Four overgrown terraces barely hint of their magazine-quality gardens back in the day. Once-smooth lawns are tufted with dandelions. And the surrounding forest is so choked with invasive plants that much of the native flora is being squeezed out.
A caretaker lives atop the garage, in view of the 1775 fieldstone farmhouse, which is shuttered tight. The house still holds Albert Barnes’ collection of more than 2,000 pieces of early American decorative art and furniture, a fascination he once suggested derived from his Pennsylvania Dutch grandmother…..Imagine Albert on the porch, Fidèle at his feet, chatting with British actor Charles Laughton or philosopher John Dewey. Both were such frequent guests at Ker-Feal, they had their own bedrooms.
Imagine Laura’s summer terraces ablaze with roses, the botanical garden she fashioned from a quartz quarry and her unusual hand-picked trees and shrubs. She also had an orchard, a bamboo grove, a heath garden and a blueberry patch, of which little survives.
Today, in a place that once hosted classes in horticulture, botany and plant geography, Schuyler has cataloged 400 plant species and identified about 80 percent of them.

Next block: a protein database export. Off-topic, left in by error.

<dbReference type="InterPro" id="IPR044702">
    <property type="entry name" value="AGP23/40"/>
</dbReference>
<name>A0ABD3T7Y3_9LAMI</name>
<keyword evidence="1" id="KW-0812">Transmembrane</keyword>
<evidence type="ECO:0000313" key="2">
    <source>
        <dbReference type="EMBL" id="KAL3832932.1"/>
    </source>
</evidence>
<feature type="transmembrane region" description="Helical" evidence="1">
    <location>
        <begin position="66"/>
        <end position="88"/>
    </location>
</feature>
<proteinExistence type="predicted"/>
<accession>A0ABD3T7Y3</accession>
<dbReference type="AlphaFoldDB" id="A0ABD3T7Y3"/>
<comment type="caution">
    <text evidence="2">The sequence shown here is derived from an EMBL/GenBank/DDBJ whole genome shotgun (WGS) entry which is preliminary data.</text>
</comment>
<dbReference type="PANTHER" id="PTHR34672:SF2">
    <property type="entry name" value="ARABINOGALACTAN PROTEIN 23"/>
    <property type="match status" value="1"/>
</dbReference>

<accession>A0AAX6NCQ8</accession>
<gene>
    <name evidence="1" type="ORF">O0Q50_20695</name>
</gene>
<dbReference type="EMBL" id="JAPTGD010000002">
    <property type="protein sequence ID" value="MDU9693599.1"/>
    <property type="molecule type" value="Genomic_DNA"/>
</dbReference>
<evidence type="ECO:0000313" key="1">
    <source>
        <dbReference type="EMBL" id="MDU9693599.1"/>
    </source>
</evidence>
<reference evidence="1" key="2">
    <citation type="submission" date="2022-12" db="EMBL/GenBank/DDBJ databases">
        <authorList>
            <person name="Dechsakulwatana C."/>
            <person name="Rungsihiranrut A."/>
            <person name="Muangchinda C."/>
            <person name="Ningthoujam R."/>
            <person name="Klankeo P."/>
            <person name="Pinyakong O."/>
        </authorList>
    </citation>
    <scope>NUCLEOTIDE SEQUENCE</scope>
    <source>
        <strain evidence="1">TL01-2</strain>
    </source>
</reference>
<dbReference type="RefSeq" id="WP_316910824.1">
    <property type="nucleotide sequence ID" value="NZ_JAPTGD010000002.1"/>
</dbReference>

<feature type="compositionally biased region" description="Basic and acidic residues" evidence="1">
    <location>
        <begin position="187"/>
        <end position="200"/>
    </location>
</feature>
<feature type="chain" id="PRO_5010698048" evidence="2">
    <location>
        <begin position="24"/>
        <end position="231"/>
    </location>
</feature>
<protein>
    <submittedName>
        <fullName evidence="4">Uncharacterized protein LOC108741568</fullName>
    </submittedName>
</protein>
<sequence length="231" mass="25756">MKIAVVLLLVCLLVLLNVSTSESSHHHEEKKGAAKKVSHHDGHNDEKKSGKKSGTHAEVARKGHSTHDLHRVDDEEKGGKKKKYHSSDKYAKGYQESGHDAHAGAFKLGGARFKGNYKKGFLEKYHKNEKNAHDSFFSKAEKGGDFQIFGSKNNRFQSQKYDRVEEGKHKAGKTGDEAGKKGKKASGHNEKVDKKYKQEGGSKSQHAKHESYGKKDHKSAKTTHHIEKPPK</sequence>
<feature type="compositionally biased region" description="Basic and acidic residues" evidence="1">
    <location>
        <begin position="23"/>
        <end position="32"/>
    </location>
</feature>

In the book Lost in the Museum: Buried Treasures and the Stories They Tell By Nancy Moses (preview on Google HERE) there is an entire chapter on Ker-Feal
The above is but a tiny excerpt of the very in depth chapter on Ker-Feal in Lost in the Museum: Buried Treasures and the Stories They Tell By Nancy Moses. You can pick up a used copy of the book inexpensively on Amazon . I actually found a copy that was hardbound for $5.50 on al libris. (And if you are a person with a lot of books and need to sell some, you can sell them easily on al libris too.) Halfprice Books is also a good place to search for books, but I digress.
So, that is all I have got. It’s one of the great mysteries unless you have been there. But wouldn’t it be great if it could survive and the gardens get restored and be able to see the folk art collections publicly?
I was astounded that when I went to the village of Historic Yellow Springs for dinner at the amazing Yellow Springs Inn over the weekend that Historic Yellow Springs or whomever owns Vaughn House has not done a blessed thing yet as far as saving this historic structure. I mean it has been years at this point.
There stood Vaughn House last Saturday evening like a ghetto shell of its former self. I had not been to the village since early fall, and would have thought by now that something other than demolition by neglect would have been happening.